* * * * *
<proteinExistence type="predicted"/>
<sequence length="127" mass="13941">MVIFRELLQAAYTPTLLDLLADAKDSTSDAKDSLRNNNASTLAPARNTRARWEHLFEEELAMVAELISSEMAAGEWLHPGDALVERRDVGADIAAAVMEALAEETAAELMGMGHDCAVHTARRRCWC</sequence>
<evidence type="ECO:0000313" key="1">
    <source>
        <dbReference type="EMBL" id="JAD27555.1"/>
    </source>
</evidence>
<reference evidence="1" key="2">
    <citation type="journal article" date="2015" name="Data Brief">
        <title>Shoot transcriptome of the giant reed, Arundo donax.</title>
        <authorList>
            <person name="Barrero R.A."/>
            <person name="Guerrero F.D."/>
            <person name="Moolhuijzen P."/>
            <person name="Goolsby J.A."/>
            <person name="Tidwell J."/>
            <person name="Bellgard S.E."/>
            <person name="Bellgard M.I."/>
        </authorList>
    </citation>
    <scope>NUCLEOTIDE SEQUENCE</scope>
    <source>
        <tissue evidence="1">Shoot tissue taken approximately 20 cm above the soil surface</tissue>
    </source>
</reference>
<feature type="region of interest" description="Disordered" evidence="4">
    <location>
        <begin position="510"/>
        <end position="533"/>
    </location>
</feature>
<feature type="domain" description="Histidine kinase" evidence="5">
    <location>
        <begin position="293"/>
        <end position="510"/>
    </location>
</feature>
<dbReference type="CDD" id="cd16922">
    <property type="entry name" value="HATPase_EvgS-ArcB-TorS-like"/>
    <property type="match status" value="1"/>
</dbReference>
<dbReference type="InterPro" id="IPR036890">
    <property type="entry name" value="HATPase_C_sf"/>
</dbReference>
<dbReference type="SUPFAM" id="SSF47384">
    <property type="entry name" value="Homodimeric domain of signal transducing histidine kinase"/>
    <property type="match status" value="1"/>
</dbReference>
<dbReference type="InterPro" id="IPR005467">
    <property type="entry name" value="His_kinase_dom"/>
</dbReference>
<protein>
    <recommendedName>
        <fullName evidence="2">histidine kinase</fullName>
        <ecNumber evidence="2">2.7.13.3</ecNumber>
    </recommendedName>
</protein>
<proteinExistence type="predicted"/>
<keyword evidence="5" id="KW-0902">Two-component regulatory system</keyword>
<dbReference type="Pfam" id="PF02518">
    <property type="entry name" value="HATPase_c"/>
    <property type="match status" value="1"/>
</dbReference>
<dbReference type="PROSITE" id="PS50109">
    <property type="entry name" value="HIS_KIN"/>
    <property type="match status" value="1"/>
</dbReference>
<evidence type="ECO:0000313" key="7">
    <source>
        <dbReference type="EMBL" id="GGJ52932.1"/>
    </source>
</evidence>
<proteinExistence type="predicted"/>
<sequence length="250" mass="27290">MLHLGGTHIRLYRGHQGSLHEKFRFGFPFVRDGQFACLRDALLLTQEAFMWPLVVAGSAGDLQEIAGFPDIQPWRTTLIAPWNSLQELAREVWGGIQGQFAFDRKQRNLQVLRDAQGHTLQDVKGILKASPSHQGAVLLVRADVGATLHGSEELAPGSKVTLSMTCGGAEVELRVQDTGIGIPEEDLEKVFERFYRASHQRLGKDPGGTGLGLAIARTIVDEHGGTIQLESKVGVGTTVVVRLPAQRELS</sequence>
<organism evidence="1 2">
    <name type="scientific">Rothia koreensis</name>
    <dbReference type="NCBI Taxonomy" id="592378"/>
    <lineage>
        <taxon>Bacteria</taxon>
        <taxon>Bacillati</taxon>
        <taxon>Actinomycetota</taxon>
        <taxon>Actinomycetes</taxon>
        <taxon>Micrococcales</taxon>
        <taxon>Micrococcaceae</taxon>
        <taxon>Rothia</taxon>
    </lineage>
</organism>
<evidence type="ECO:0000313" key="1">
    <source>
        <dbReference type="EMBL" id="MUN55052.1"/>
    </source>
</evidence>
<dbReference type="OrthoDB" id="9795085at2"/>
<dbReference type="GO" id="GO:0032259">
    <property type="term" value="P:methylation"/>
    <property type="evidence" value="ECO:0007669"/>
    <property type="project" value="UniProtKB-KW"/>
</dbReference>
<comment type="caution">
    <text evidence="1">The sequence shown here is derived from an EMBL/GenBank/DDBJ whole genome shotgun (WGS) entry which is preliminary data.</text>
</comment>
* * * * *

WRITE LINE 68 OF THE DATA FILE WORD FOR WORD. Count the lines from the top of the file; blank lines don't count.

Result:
<evidence type="ECO:0000313" key="7">